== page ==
If you’ve seen director Park Chan-wook’s Oldboy, perhaps you get why his name might strike fear into my heart, because I can never unsee that film nor unfeel the Grand Guignol trauma I carried for days after. (I can’t think of a single reason to seek out Spike Lee’s remake, and pray no one ever makes an all-ages cartoon prequel called Oldbaby.) I’ve been afraid to watch any of Park’s other films until now. His latest, the crime-drama romance Decision to Leave, likewise follows broken souls careening off each other amidst secrets and death, but is far more interested in examining the emotional contents of two hearts than in spatchcocking them.
From Bong Joon-Ho, the director of The Host, Snowpiercer, and Okja, a movie with a name like Parasite implies sooner or later there’ll be a monster and bloodletting and bigger, badder, wilder, all-out, off-the-wall, jaw-dropping pandemonium, because moviegoers expect escalation. Several words in that sentence come true and thus is the prophecy fulfilled, but with Joon-Ho it’s best never to think we can expect the unexpected. What most of us think of as “unexpected” is actually very expected because we think along a select number of unconsciously rigid tracks. We clench Occam’s Razor between our fingers and use it to sketch our predictions, drawn from among the most common forms of what average storytellers consider “unexpected” rather than unimaginable forms of unexpected. Preconceptions are a drag even when we think we don’t have any.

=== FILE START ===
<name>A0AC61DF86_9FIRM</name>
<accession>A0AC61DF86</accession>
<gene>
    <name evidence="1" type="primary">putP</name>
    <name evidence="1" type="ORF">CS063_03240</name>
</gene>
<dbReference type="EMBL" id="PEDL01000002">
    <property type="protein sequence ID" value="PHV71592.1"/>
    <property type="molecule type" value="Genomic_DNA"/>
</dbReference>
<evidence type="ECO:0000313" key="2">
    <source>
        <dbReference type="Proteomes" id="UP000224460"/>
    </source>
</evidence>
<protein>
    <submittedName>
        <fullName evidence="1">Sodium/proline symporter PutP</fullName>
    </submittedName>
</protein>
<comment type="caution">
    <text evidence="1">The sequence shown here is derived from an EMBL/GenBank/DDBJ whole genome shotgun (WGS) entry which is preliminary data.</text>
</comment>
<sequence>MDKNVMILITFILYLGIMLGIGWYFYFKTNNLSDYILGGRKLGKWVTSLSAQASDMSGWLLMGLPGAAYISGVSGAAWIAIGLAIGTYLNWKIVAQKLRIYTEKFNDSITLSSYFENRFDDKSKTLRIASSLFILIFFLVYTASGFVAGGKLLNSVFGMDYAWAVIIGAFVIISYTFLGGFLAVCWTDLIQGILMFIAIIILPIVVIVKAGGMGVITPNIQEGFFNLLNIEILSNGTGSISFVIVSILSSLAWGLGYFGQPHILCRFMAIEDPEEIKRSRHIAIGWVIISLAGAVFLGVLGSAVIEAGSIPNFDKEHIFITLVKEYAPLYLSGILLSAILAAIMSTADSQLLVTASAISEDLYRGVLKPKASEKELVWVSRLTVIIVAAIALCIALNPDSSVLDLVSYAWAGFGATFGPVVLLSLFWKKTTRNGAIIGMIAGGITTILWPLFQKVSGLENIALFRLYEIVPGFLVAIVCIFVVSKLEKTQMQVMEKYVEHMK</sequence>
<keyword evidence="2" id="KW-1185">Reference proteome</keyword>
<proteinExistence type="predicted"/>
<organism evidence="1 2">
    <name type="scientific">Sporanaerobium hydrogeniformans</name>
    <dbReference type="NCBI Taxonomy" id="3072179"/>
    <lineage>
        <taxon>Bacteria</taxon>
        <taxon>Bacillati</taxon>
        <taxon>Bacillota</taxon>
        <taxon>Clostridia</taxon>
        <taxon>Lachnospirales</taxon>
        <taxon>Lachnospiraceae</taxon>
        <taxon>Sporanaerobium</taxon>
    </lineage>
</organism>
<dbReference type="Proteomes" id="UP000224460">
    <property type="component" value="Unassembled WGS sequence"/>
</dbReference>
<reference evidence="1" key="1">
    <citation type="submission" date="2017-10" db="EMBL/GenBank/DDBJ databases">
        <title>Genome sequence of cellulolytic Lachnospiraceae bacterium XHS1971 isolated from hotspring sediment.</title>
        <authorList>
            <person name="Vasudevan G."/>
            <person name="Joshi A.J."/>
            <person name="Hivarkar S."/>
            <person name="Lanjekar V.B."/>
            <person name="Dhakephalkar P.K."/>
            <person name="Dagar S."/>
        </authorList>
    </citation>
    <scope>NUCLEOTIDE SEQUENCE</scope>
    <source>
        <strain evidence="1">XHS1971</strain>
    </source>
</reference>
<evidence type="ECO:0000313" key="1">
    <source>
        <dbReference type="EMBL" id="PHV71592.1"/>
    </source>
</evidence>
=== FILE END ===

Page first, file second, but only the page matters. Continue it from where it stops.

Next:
Parasite tinkers with quite a few of them. Among the most common and beloved in many a Hollywood tales of late: “Poor = good. Rich = bad.” As us-vs.-them conformist mentalities go, “rich vs. poor” has become among the most exploited. If that’s among your favorite simplistic conflicts, I’m pretty sure Hustlers is still playing in a multiplex near you. Go have fun!